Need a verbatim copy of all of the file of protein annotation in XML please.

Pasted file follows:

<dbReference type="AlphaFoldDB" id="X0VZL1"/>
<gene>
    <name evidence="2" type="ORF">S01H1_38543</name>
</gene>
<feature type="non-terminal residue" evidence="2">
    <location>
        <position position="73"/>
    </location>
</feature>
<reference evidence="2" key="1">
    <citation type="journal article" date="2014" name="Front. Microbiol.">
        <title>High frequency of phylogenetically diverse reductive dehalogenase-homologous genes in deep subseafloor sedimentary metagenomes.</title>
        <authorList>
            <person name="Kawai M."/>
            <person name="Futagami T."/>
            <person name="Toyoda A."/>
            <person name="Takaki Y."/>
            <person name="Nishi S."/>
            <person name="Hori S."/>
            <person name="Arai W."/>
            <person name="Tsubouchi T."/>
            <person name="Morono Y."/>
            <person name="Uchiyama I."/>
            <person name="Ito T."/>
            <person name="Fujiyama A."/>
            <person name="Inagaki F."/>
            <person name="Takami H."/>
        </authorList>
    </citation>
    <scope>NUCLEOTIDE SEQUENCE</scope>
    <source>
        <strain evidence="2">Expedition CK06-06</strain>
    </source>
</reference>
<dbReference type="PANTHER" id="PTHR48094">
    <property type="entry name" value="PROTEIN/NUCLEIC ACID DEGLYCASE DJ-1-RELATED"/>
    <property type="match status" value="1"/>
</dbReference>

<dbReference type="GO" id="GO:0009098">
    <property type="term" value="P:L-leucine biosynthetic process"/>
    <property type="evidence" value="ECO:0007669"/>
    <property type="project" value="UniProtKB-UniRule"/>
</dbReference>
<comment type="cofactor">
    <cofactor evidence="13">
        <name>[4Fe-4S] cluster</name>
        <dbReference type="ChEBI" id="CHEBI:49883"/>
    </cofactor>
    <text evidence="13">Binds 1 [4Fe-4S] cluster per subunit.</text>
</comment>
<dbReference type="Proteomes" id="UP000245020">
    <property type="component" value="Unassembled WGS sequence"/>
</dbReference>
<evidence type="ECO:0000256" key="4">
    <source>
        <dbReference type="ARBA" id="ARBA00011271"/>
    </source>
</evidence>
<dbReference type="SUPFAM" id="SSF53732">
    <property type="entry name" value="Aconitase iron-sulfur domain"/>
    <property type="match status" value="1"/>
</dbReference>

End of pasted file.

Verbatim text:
<dbReference type="AlphaFoldDB" id="X0VZL1"/>
<gene>
    <name evidence="2" type="ORF">S01H1_38543</name>
</gene>
<feature type="non-terminal residue" evidence="2">
    <location>
        <position position="73"/>
    </location>
</feature>
<reference evidence="2" key="1">
    <citation type="journal article" date="2014" name="Front. Microbiol.">
        <title>High frequency of phylogenetically diverse reductive dehalogenase-homologous genes in deep subseafloor sedimentary metagenomes.</title>
        <authorList>
            <person name="Kawai M."/>
            <person name="Futagami T."/>
            <person name="Toyoda A."/>
            <person name="Takaki Y."/>
            <person name="Nishi S."/>
            <person name="Hori S."/>
            <person name="Arai W."/>
            <person name="Tsubouchi T."/>
            <person name="Morono Y."/>
            <person name="Uchiyama I."/>
            <person name="Ito T."/>
            <person name="Fujiyama A."/>
            <person name="Inagaki F."/>
            <person name="Takami H."/>
        </authorList>
    </citation>
    <scope>NUCLEOTIDE SEQUENCE</scope>
    <source>
        <strain evidence="2">Expedition CK06-06</strain>
    </source>
</reference>
<dbReference type="PANTHER" id="PTHR48094">
    <property type="entry name" value="PROTEIN/NUCLEIC ACID DEGLYCASE DJ-1-RELATED"/>
    <property type="match status" value="1"/>
</dbReference>

<dbReference type="GO" id="GO:0009098">
    <property type="term" value="P:L-leucine biosynthetic process"/>
    <property type="evidence" value="ECO:0007669"/>
    <property type="project" value="UniProtKB-UniRule"/>
</dbReference>
<comment type="cofactor">
    <cofactor evidence="13">
        <name>[4Fe-4S] cluster</name>
        <dbReference type="ChEBI" id="CHEBI:49883"/>
    </cofactor>
    <text evidence="13">Binds 1 [4Fe-4S] cluster per subunit.</text>
</comment>
<dbReference type="Proteomes" id="UP000245020">
    <property type="component" value="Unassembled WGS sequence"/>
</dbReference>
<evidence type="ECO:0000256" key="4">
    <source>
        <dbReference type="ARBA" id="ARBA00011271"/>
    </source>
</evidence>
<dbReference type="SUPFAM" id="SSF53732">
    <property type="entry name" value="Aconitase iron-sulfur domain"/>
    <property type="match status" value="1"/>
</dbReference>